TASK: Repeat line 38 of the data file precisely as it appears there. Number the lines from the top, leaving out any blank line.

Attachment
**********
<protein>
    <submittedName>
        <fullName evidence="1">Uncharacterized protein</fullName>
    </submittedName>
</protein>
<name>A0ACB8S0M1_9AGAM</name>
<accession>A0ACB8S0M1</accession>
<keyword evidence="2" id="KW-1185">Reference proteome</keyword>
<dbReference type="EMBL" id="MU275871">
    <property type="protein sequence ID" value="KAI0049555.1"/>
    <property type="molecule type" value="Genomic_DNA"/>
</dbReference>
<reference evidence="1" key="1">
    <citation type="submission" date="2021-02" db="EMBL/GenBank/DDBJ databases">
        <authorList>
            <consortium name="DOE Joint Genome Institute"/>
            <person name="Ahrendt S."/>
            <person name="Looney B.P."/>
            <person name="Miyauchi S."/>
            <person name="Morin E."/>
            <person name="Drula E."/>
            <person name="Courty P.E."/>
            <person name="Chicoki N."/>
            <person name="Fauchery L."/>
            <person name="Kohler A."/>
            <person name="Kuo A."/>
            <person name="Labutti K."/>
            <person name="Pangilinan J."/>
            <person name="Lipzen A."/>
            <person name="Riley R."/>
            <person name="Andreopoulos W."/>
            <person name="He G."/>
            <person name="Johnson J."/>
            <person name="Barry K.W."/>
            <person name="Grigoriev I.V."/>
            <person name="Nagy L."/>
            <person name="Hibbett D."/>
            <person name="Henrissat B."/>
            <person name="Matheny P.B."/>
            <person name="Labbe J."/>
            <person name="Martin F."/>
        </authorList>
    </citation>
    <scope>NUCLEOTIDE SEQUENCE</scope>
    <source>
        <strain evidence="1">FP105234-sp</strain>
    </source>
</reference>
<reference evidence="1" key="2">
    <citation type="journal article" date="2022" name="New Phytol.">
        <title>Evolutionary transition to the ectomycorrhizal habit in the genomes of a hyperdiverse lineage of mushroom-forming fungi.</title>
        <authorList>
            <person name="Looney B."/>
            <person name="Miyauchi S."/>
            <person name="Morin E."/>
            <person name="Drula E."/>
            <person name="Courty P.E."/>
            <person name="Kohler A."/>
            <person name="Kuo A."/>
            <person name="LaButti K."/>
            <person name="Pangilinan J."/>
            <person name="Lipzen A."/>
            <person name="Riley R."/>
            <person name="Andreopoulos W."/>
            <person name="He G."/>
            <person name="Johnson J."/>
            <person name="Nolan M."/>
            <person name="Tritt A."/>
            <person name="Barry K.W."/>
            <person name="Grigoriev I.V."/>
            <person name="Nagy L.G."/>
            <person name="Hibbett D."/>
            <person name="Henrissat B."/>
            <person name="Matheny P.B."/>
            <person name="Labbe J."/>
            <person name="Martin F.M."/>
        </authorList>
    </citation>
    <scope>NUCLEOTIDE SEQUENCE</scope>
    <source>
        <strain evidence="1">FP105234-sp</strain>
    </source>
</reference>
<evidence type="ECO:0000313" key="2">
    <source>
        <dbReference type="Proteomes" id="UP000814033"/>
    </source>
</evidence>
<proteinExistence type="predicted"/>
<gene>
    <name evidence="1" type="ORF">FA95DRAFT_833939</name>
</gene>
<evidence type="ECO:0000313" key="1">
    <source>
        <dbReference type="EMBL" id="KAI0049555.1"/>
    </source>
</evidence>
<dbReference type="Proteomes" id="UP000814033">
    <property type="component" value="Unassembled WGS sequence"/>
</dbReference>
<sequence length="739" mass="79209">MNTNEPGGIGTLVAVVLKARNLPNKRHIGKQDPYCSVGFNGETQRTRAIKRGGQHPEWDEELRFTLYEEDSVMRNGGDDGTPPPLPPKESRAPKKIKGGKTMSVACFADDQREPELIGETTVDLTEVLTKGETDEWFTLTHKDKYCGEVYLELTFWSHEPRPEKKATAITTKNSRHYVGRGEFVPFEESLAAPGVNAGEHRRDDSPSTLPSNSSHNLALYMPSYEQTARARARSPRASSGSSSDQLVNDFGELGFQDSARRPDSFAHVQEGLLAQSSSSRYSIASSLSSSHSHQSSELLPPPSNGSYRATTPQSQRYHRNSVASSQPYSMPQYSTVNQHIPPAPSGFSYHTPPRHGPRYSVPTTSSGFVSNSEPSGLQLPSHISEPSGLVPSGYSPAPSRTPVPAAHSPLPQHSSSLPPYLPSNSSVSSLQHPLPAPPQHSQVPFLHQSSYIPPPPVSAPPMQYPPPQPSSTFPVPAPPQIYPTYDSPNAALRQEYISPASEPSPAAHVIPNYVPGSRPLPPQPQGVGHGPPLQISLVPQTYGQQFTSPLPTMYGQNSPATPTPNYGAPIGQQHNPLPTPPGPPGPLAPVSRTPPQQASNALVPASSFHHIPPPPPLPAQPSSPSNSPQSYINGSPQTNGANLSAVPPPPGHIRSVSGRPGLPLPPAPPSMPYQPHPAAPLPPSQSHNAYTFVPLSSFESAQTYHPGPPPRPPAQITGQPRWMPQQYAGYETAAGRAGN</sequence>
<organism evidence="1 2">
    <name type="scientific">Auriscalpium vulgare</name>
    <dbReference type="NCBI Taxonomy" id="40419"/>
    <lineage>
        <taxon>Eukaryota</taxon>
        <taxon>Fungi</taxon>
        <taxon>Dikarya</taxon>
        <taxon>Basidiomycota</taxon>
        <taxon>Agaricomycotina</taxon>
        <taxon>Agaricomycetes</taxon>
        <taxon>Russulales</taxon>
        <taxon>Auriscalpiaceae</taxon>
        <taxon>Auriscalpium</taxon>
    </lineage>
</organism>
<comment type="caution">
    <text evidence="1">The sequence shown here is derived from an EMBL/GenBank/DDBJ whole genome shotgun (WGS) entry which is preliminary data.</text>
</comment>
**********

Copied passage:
            <person name="Henrissat B."/>